Completion of Scotland's M74 motorway involves a major site investigation along the 7.9km route, much of it through derelict industrial land.
Maps of Scotland show the M74 motorway from the south-east ending abruptly on the outskirts of Glasgow while the M8 from Edinburgh runs into the city and connects with major north-east and south-west routes.
Completion of the M74 will join it to the M8, reducing congestion on that busy motorway and stopping motorists rat-running through Glasgow's suburbs.
The route extends the M74 from Fullarton Road to the M8 at the Kingston Road Bridge. The 7.9km project will incorporate eight road and rail bridges, three viaducts up to 0.8km long and a crossing over the River Clyde.
Costing £250M, the project was given the green light last year by the Scottish Executive. Subject to a possible public inquiry, it is due to open in 2008.
The £3M site investigation contract has been awarded to contractor Norwest Holst Soil Engineering.
Work is being carried out under the direction of Glasgow City Council, which is acting as agent and project manager for the Scottish Executive.
Consultants to the council include Bullen Consultants, the Mason Evans Partnership and Babtie Group.
The proposed route crosses an area with a diverse industrial history. It has a number of highly contaminated sites as well as abandoned mine workings, infilled clay pits and lagoons.
Bullen is supervising the site investigation as part of its responsibilities, which include overall contract management and all geotechnical aspects of the investigation.
Contamination and environmental aspects are Babtie's responsibility, while Mason Evans Partnership is supervising the mining investigation.
The scale of the investigation is indicated by the fact that so far Norwest Holst has used no fewer than 16 drilling rigs, backed up by a 75 strong team, 15 of whom are engineering staff.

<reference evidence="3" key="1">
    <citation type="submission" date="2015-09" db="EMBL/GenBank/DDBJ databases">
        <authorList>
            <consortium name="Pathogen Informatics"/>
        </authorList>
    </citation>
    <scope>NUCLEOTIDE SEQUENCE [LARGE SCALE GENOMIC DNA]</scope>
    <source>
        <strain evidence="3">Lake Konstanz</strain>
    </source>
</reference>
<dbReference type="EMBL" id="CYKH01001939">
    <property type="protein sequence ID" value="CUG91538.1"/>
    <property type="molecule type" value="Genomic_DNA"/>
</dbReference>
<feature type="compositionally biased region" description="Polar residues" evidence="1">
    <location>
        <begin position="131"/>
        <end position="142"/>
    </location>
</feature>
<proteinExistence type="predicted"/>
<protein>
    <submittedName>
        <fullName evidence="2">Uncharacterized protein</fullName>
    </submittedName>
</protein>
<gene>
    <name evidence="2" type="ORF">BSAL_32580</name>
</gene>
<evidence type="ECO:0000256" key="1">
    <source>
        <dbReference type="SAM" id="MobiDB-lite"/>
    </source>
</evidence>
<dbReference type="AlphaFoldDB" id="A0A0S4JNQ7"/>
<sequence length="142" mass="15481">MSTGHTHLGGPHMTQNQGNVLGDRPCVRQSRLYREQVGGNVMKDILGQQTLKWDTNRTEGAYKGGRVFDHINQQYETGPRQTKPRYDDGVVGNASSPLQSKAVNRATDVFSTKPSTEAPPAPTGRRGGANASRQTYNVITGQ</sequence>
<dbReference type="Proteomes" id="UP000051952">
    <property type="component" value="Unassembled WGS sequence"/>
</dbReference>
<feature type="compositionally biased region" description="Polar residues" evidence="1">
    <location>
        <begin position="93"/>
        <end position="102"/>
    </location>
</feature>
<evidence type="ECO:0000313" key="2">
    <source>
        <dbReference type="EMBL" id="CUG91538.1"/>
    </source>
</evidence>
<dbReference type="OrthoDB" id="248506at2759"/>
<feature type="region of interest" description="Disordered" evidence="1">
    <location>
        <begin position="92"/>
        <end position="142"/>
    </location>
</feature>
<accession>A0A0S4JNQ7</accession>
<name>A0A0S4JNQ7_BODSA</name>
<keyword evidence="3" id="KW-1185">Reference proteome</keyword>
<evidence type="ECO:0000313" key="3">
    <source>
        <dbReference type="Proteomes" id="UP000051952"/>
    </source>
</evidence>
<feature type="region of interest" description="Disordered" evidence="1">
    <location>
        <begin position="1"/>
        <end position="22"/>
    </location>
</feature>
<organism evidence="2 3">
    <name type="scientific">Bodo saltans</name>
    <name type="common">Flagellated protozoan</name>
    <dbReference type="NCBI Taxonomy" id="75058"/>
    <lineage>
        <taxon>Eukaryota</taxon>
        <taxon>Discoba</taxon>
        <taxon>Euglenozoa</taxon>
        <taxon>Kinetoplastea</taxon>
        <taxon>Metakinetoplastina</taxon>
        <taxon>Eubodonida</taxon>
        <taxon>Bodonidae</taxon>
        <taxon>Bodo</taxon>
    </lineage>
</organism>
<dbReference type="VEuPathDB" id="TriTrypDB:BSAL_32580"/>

Four teams have been formed, each comprising a dedicated unit engineer, four cable percussive rigs, one rotary rig, a two-man labouring crew, jet wash and decontamination unit.
A networked computer system has been installed on site. linking the various consultants and the contracting staff to allow prompt data distribution.
Derelict land is a major element of the contract. These areas are heavily contaminated and have been designated red sites under British Drilling Association guidelines.
Each area is assessed before drilling starts and individual sampling, monitoring and PPE requirements issued.
Asbestos and chromium are known to be in the made ground and the extent of the contamination must be determined at investigation stage. A specialist chemist is on site to advise on this and any precautions required during work.
Desk studies revealed more than 40 different industrial land uses, each type requiring individual and bespoke risk assessment for environmental monitoring and sampling. Detailed method statement procedures have been issued.
Daily monitoring of airborne particulate contamination is carried out by the site chemist.